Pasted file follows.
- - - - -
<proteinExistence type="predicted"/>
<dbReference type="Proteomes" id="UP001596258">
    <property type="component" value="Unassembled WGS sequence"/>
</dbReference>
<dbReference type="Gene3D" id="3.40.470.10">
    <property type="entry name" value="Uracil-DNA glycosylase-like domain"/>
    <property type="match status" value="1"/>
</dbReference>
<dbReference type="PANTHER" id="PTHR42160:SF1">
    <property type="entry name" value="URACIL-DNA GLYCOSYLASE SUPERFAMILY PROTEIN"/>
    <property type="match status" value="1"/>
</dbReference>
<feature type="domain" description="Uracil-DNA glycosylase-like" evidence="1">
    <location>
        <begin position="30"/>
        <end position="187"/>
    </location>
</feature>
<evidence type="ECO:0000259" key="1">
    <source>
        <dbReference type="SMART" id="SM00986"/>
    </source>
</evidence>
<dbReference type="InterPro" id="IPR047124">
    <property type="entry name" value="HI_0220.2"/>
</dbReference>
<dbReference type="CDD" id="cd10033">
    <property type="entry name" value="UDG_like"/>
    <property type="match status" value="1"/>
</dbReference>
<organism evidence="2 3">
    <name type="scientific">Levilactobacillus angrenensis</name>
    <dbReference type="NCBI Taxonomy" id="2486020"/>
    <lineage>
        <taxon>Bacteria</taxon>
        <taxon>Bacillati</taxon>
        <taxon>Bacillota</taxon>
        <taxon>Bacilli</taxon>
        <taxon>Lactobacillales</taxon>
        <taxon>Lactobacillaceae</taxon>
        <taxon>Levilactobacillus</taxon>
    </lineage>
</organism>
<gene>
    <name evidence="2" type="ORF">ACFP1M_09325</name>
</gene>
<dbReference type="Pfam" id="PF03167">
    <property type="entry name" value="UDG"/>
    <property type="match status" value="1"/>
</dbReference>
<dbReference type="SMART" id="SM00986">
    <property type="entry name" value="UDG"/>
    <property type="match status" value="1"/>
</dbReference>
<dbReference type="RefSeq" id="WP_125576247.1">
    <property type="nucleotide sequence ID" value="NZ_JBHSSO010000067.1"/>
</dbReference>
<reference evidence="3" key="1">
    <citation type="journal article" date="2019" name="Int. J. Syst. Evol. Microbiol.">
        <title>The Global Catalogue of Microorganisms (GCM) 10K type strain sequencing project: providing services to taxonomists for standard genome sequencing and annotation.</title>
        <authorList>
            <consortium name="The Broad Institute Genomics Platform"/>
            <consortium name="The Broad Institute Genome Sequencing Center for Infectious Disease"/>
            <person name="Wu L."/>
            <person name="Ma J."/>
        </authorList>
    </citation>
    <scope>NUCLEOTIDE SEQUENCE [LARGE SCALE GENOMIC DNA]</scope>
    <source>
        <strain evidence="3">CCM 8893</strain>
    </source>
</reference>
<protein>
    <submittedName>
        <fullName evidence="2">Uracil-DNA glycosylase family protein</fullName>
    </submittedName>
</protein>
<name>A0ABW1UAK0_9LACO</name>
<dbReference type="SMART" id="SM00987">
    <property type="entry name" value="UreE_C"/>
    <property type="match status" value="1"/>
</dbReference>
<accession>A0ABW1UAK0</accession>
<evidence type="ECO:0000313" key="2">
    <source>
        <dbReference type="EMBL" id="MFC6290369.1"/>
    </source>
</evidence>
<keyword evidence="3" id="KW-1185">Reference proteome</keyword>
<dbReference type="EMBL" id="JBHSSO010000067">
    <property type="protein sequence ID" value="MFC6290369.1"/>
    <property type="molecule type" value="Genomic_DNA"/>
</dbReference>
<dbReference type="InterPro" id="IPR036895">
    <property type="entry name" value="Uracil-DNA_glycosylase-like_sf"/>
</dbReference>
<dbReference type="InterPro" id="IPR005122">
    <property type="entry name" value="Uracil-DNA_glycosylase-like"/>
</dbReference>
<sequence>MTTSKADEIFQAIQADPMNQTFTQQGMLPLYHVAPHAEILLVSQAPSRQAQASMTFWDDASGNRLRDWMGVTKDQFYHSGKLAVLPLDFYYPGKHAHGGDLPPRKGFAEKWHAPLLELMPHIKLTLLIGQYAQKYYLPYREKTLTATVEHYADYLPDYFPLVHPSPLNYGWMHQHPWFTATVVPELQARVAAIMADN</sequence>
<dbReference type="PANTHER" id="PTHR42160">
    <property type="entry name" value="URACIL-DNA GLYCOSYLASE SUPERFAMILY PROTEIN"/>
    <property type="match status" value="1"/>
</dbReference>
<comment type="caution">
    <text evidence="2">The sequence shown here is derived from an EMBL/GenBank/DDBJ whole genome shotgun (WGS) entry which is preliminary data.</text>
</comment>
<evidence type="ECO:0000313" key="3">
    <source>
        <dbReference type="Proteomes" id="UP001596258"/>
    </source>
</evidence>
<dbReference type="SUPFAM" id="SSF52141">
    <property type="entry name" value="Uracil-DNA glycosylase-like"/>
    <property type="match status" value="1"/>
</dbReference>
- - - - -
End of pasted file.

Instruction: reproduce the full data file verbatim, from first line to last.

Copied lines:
<proteinExistence type="predicted"/>
<dbReference type="Proteomes" id="UP001596258">
    <property type="component" value="Unassembled WGS sequence"/>
</dbReference>
<dbReference type="Gene3D" id="3.40.470.10">
    <property type="entry name" value="Uracil-DNA glycosylase-like domain"/>
    <property type="match status" value="1"/>
</dbReference>
<dbReference type="PANTHER" id="PTHR42160:SF1">
    <property type="entry name" value="URACIL-DNA GLYCOSYLASE SUPERFAMILY PROTEIN"/>
    <property type="match status" value="1"/>
</dbReference>
<feature type="domain" description="Uracil-DNA glycosylase-like" evidence="1">
    <location>
        <begin position="30"/>
        <end position="187"/>
    </location>
</feature>
<evidence type="ECO:0000259" key="1">
    <source>
        <dbReference type="SMART" id="SM00986"/>
    </source>
</evidence>
<dbReference type="InterPro" id="IPR047124">
    <property type="entry name" value="HI_0220.2"/>
</dbReference>
<dbReference type="CDD" id="cd10033">
    <property type="entry name" value="UDG_like"/>
    <property type="match status" value="1"/>
</dbReference>
<organism evidence="2 3">
    <name type="scientific">Levilactobacillus angrenensis</name>
    <dbReference type="NCBI Taxonomy" id="2486020"/>
    <lineage>
        <taxon>Bacteria</taxon>
        <taxon>Bacillati</taxon>
        <taxon>Bacillota</taxon>
        <taxon>Bacilli</taxon>
        <taxon>Lactobacillales</taxon>
        <taxon>Lactobacillaceae</taxon>
        <taxon>Levilactobacillus</taxon>
    </lineage>
</organism>
<gene>
    <name evidence="2" type="ORF">ACFP1M_09325</name>
</gene>
<dbReference type="Pfam" id="PF03167">
    <property type="entry name" value="UDG"/>
    <property type="match status" value="1"/>
</dbReference>
<dbReference type="SMART" id="SM00986">
    <property type="entry name" value="UDG"/>
    <property type="match status" value="1"/>
</dbReference>
<dbReference type="RefSeq" id="WP_125576247.1">
    <property type="nucleotide sequence ID" value="NZ_JBHSSO010000067.1"/>
</dbReference>
<reference evidence="3" key="1">
    <citation type="journal article" date="2019" name="Int. J. Syst. Evol. Microbiol.">
        <title>The Global Catalogue of Microorganisms (GCM) 10K type strain sequencing project: providing services to taxonomists for standard genome sequencing and annotation.</title>
        <authorList>
            <consortium name="The Broad Institute Genomics Platform"/>
            <consortium name="The Broad Institute Genome Sequencing Center for Infectious Disease"/>
            <person name="Wu L."/>
            <person name="Ma J."/>
        </authorList>
    </citation>
    <scope>NUCLEOTIDE SEQUENCE [LARGE SCALE GENOMIC DNA]</scope>
    <source>
        <strain evidence="3">CCM 8893</strain>
    </source>
</reference>
<protein>
    <submittedName>
        <fullName evidence="2">Uracil-DNA glycosylase family protein</fullName>
    </submittedName>
</protein>
<name>A0ABW1UAK0_9LACO</name>
<dbReference type="SMART" id="SM00987">
    <property type="entry name" value="UreE_C"/>
    <property type="match status" value="1"/>
</dbReference>
<accession>A0ABW1UAK0</accession>
<evidence type="ECO:0000313" key="2">
    <source>
        <dbReference type="EMBL" id="MFC6290369.1"/>
    </source>
</evidence>
<keyword evidence="3" id="KW-1185">Reference proteome</keyword>
<dbReference type="EMBL" id="JBHSSO010000067">
    <property type="protein sequence ID" value="MFC6290369.1"/>
    <property type="molecule type" value="Genomic_DNA"/>
</dbReference>
<dbReference type="InterPro" id="IPR036895">
    <property type="entry name" value="Uracil-DNA_glycosylase-like_sf"/>
</dbReference>
<dbReference type="InterPro" id="IPR005122">
    <property type="entry name" value="Uracil-DNA_glycosylase-like"/>
</dbReference>
<sequence>MTTSKADEIFQAIQADPMNQTFTQQGMLPLYHVAPHAEILLVSQAPSRQAQASMTFWDDASGNRLRDWMGVTKDQFYHSGKLAVLPLDFYYPGKHAHGGDLPPRKGFAEKWHAPLLELMPHIKLTLLIGQYAQKYYLPYREKTLTATVEHYADYLPDYFPLVHPSPLNYGWMHQHPWFTATVVPELQARVAAIMADN</sequence>
<dbReference type="PANTHER" id="PTHR42160">
    <property type="entry name" value="URACIL-DNA GLYCOSYLASE SUPERFAMILY PROTEIN"/>
    <property type="match status" value="1"/>
</dbReference>
<comment type="caution">
    <text evidence="2">The sequence shown here is derived from an EMBL/GenBank/DDBJ whole genome shotgun (WGS) entry which is preliminary data.</text>
</comment>
<evidence type="ECO:0000313" key="3">
    <source>
        <dbReference type="Proteomes" id="UP001596258"/>
    </source>
</evidence>
<dbReference type="SUPFAM" id="SSF52141">
    <property type="entry name" value="Uracil-DNA glycosylase-like"/>
    <property type="match status" value="1"/>
</dbReference>